Yes. The law states that all household members or anyone who uses your car on a regular basis must be listed on your auto insurance policy as a driver, however, anyone who is not a household member and only uses your car on a rare occasion can drive your car.
No. If your neighbor is found at fault and gets a surcharge, it will cause his/her own insurance to go up. The driving record follows the driver, not the car. On the other hand, if a listed driver on your policy gets a surcharge on their driving record, it can cause your premium to increase.
Yes, your coverage will follow you. We do suggest, however, that you also purchase the coverage offered by the car rental company. Rental contracts are all different, and can be very confusing.
Some contracts require that if you get in an accident and the vehicle needs to be repaired, you have to pay the fair rental value for that car for everyday the car is being repaired. Your auto insurance policy will not cover that. Some contracts have been reported to require that, if you total the car, you replace the used vehicle you rented with a brand new one. Your insurance will not cover that either — it is for “actual cash value” of the vehicle at the time of the loss. So, unless you understand the rental contract completely, we strongly suggest you purchase the extra insurance to cover these loopholes.
To cancel your car insurance, you must turn your plates and registration in to the Registry of Motor Vehicles. Please let us know when you do this — the Registry does not tell us. For a small fee, our Registry runner will turn your license plates and registration in for you, saving you a trip to the Registry. Once we receive proof that you’ve turned in your plates and registration, we will request cancellation of your policy.
Yes. If you don’t tell us, we will not know to remove the bank or finance company from your policy. As long as you have a car loan, they will be listed as a loss payee on your policy. If you report a claim, the check will automatically be made payable to you and the bank. To avoid the delay of sending the check back and having it reissued in just your name, give us a call when you pay off your car loan and we’ll update your policy accordingly.
Never give anyone money for a car if they do not give you the Title. You do not own the car until the Title is signed over to you, even if you give them the money.
Some Massachusetts dealerships are on the “Drive Program”. They are allowed to fax the necessary paperwork to us to be stamped and certified, we fax it back to them, and they issue your plates and registration right from the dealership. Please remember we need your permission before we can do anything, so please call us.
If dealership is not in MA, is not on the Drive Program, or you are buying the vehicle from a private person, you will need to bring the paperwork into our office to be stamped and certified before it goes to the Registry.
If you are going to have a loan on the vehicle, the bank will require proof of insurance before they issue you the check to pay for the car. This is called a “binder”. You need to call us with the year, make, model, and VIN number of the vehicle so that we can issue the binder. We will also need the name and address of the bank you are using.
Once the bank gets the binder, they will give you the check to purchase the car. You give the seller the check and they give you the Title to the car. You also need a Bill of Sale, unless the Title has a space on the back to write down the sale price of the car.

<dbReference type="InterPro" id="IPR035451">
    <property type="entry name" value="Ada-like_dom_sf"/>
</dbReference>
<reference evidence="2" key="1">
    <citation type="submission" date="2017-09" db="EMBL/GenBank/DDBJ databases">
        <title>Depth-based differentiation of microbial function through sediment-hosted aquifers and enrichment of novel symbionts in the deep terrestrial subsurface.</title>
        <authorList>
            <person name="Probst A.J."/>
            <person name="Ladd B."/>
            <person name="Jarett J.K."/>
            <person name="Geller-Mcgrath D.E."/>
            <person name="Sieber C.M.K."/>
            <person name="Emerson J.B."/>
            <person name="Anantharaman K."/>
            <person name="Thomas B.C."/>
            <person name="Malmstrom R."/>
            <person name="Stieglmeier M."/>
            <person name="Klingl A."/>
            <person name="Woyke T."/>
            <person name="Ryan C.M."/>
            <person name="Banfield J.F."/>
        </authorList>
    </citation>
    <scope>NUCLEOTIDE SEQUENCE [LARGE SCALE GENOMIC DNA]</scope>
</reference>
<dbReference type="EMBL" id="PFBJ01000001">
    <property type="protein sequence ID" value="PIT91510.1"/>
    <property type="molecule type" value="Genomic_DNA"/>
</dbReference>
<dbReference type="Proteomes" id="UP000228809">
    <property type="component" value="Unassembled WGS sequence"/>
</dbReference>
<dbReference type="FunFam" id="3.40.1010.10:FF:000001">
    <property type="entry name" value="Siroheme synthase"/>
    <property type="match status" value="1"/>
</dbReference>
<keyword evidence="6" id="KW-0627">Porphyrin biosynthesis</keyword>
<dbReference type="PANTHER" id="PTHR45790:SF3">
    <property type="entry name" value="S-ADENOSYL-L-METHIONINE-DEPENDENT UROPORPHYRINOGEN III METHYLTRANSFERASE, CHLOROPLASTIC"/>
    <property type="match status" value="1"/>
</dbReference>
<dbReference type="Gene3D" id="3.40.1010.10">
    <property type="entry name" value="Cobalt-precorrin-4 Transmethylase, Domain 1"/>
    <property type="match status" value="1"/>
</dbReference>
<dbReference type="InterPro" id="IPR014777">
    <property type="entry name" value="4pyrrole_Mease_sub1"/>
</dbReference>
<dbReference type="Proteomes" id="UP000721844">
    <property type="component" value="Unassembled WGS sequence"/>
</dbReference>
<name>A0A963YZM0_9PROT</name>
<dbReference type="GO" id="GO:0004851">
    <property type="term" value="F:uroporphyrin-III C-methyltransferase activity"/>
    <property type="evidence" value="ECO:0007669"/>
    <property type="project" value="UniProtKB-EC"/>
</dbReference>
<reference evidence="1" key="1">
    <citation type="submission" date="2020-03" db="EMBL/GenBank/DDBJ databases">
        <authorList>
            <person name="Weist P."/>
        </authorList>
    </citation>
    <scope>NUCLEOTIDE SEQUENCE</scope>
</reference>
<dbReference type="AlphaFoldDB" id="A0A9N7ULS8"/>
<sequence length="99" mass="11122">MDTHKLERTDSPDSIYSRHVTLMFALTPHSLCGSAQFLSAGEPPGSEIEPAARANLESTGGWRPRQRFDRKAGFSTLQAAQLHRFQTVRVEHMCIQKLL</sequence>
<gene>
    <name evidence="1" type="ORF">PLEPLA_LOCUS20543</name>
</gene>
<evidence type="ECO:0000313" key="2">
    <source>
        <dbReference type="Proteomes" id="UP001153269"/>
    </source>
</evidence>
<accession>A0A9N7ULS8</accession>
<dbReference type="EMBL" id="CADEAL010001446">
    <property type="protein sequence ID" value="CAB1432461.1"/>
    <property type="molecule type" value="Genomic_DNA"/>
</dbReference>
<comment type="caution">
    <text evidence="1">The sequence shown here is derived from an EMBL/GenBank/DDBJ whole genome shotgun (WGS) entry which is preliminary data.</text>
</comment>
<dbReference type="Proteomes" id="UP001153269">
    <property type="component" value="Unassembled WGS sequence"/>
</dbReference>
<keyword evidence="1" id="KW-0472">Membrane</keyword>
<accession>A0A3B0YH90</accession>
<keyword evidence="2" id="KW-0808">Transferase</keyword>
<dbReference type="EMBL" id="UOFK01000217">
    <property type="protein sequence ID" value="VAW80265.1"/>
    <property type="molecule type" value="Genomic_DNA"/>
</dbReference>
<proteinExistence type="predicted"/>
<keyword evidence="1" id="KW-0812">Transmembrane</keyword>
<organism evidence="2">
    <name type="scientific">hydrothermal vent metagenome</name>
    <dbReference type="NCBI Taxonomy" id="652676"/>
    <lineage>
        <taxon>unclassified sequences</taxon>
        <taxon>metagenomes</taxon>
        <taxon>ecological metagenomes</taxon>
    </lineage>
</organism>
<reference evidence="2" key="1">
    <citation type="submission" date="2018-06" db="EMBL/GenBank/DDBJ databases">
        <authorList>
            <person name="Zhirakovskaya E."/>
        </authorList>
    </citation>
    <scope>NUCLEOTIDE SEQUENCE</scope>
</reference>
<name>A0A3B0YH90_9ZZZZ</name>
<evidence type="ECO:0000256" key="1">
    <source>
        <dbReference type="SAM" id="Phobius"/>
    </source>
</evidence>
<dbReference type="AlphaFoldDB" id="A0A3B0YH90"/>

We will need the Title to the new vehicle, and the bill of sale (if applicable). If the vehicle is new, we need the window sticker. We also need the registration of your prior vehicle if you are transferring the plates from that vehicle. After we check the paperwork and stamp and certify it, you can bring the paperwork to the Registry yourself, or our runner can take it for you for a $20 fee.
You can transfer your plates from one vehicle to another if the new vehicle is going to be registered in exactly the same way as the prior one.
For example, if Mr. and Mrs. Smith own the old car and they trade it in for a new car, they can do a transfer the plates if the new car is titled and registered as Mr. and Mrs. Smith. If the new car is bought in just Mrs. Smith’s name, the plates cannot be transferred because the names are not exactly the same. In this case, they would have to turn in the plates registered to both of them, and get new plates and registration in just the wife’s name.
You have seven (7) days from the day you relinquish ownership of the old car, to put the plates on the new car before the paperwork must be processed at the Registry of Motor Vehicles.
If you still own the old car, you cannot put the plates onto the new car until the paperwork is processed at the Registry of Motor Vehicles.
Remember: if you are going to sell the old vehicle yourself, you may want to get new plates on the new car so that people can “test drive” the old vehicle. Once you sell the old vehicle, you would then turn those plates in to the Registry.
Once your vehicle is registered, you have seven (7) days to get a Massachusetts Safety Inspection Sticker.
If you buy the vehicle from a dealership that is licensed in the state of Massachusetts, your sales tax is 6.25% of the purchase price of the car. For example, if you paid $15,000 for the car, you would use this equation to calculate the sales tax:
15000 x .0625 = $937.50
If the dealership is not licensed or you purchased the vehicle by private sale, the sales tax is calculated at 5% of book value or 5% of the purchase price, whichever amount is higher. To determine the current book value, go to the Kelley Blue Book website.
For more information about registering vehicles in Massachusetts, please visit the Registry of Motor Vehicles website at www.massrmv.com or give us a call at 978-465-5301.
Your policy will pay for any damages, less the deductible.